Poverty and Squalor

Extreme poverty is defined as getting by on an income of less than $1.25 a day, which means households cannot meet basic needs for survival

 

 

Poverty is characterised by a lack of access to essential goods, services, assets, credits, and opportunities to which every human being is entitled. Everyone should be free from hunger, should be able to live in peace and should have

access to basic education and primary

health care.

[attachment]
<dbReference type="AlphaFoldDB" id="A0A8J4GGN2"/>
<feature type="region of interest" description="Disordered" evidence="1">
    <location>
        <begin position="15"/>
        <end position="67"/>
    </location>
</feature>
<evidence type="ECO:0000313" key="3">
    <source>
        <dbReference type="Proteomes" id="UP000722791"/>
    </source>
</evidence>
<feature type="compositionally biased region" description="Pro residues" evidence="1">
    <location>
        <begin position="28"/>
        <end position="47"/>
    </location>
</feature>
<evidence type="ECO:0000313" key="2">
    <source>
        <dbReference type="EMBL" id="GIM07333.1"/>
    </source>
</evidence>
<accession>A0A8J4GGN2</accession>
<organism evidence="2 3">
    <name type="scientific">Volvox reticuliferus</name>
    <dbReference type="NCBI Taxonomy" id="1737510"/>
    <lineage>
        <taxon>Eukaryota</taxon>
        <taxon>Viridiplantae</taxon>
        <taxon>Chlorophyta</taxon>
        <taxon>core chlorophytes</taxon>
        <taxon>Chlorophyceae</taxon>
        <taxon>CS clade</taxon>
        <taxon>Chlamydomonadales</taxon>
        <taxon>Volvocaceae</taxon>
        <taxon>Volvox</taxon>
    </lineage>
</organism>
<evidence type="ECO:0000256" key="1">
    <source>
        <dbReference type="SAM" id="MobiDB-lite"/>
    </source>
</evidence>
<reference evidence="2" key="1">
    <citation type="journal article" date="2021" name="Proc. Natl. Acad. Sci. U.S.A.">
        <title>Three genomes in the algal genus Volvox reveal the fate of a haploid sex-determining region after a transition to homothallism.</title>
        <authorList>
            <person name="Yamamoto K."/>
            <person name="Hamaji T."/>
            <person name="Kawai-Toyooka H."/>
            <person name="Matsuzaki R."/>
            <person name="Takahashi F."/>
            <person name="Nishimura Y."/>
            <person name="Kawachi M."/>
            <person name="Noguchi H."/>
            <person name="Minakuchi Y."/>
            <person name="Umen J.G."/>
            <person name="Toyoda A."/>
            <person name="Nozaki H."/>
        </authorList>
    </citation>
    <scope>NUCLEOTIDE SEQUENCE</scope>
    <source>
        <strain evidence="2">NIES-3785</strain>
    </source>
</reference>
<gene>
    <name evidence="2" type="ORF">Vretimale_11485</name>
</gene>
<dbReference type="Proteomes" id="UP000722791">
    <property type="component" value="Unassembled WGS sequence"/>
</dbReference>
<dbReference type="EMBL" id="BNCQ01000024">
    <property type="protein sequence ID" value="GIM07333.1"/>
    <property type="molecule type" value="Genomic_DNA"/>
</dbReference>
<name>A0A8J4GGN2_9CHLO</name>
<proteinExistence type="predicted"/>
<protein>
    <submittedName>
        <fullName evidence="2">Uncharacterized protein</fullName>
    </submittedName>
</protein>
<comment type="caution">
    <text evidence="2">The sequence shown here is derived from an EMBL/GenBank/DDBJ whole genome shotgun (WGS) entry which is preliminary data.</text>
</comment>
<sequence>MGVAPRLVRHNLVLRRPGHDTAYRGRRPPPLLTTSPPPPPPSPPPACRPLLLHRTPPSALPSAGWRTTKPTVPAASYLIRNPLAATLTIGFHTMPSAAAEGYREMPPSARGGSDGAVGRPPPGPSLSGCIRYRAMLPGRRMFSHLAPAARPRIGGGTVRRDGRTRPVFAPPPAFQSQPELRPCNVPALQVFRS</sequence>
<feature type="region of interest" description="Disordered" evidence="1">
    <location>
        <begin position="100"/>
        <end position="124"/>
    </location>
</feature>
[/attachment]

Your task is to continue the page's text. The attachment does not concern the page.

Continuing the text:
Poor household need to sustain themselves by their labour and be adequately rewarded and should have reasonable protections from external shocks. Individuals and societies that are poor tend to remain so if they are not empowered to participate in the decisions that shape their lives. Majority of people living in rural Ghana fit into the World Bank's classification of extreme poverty. Extreme poverty defined by the World Bank as getting by on an income of less than $1.25 dollars a day, means that households cannot meet basic needs for survival. They are chronically hungry, unable to get health care, lack safe drinking water and sanitation, cannot afford education for their children and perhaps lack rudimentary shelter-a roof to keep rain out of the hut- and basic articles of clothing like shoes. The world bank estimates that 1.1 billion people around the world live in extreme poverty. Africa has the largest proportion, nearly half of its population live in extreme poverty. It is the only region in the world where the number has doubled in the last twenty years.

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